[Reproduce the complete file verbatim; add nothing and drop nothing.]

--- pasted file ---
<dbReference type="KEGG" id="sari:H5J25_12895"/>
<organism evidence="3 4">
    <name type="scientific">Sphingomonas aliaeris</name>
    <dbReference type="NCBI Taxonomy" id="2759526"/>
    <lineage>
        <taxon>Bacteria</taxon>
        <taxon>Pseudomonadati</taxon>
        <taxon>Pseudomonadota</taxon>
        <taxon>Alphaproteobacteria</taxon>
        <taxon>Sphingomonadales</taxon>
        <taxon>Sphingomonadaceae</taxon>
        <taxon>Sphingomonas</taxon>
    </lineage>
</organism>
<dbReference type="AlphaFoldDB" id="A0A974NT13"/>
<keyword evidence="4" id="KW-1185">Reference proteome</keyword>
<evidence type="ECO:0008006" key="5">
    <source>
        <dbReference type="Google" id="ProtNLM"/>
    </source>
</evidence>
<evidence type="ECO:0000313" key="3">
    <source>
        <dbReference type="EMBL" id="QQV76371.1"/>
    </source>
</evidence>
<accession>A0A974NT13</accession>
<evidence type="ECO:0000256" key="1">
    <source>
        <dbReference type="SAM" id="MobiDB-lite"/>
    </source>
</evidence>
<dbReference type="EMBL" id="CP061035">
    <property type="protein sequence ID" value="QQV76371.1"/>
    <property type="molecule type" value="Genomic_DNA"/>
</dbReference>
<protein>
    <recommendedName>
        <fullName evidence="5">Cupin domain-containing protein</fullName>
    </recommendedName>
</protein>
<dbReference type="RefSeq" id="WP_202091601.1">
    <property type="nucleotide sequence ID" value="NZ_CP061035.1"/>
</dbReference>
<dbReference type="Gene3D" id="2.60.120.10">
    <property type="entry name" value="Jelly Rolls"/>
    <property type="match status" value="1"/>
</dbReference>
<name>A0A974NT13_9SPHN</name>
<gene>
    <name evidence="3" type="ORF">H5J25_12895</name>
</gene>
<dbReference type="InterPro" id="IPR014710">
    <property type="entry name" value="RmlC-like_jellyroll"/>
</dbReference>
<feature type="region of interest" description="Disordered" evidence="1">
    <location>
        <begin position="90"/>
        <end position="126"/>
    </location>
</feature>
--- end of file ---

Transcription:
<dbReference type="KEGG" id="sari:H5J25_12895"/>
<organism evidence="3 4">
    <name type="scientific">Sphingomonas aliaeris</name>
    <dbReference type="NCBI Taxonomy" id="2759526"/>
    <lineage>
        <taxon>Bacteria</taxon>
        <taxon>Pseudomonadati</taxon>
        <taxon>Pseudomonadota</taxon>
        <taxon>Alphaproteobacteria</taxon>
        <taxon>Sphingomonadales</taxon>
        <taxon>Sphingomonadaceae</taxon>
        <taxon>Sphingomonas</taxon>
    </lineage>
</organism>
<dbReference type="AlphaFoldDB" id="A0A974NT13"/>
<keyword evidence="4" id="KW-1185">Reference proteome</keyword>
<evidence type="ECO:0008006" key="5">
    <source>
        <dbReference type="Google" id="ProtNLM"/>
    </source>
</evidence>
<evidence type="ECO:0000313" key="3">
    <source>
        <dbReference type="EMBL" id="QQV76371.1"/>
    </source>
</evidence>
<accession>A0A974NT13</accession>
<evidence type="ECO:0000256" key="1">
    <source>
        <dbReference type="SAM" id="MobiDB-lite"/>
    </source>
</evidence>
<dbReference type="EMBL" id="CP061035">
    <property type="protein sequence ID" value="QQV76371.1"/>
    <property type="molecule type" value="Genomic_DNA"/>
</dbReference>
<protein>
    <recommendedName>
        <fullName evidence="5">Cupin domain-containing protein</fullName>
    </recommendedName>
</protein>
<dbReference type="RefSeq" id="WP_202091601.1">
    <property type="nucleotide sequence ID" value="NZ_CP061035.1"/>
</dbReference>
<dbReference type="Gene3D" id="2.60.120.10">
    <property type="entry name" value="Jelly Rolls"/>
    <property type="match status" value="1"/>
</dbReference>
<name>A0A974NT13_9SPHN</name>
<gene>
    <name evidence="3" type="ORF">H5J25_12895</name>
</gene>
<dbReference type="InterPro" id="IPR014710">
    <property type="entry name" value="RmlC-like_jellyroll"/>
</dbReference>
<feature type="region of interest" description="Disordered" evidence="1">
    <location>
        <begin position="90"/>
        <end position="126"/>
    </location>
</feature>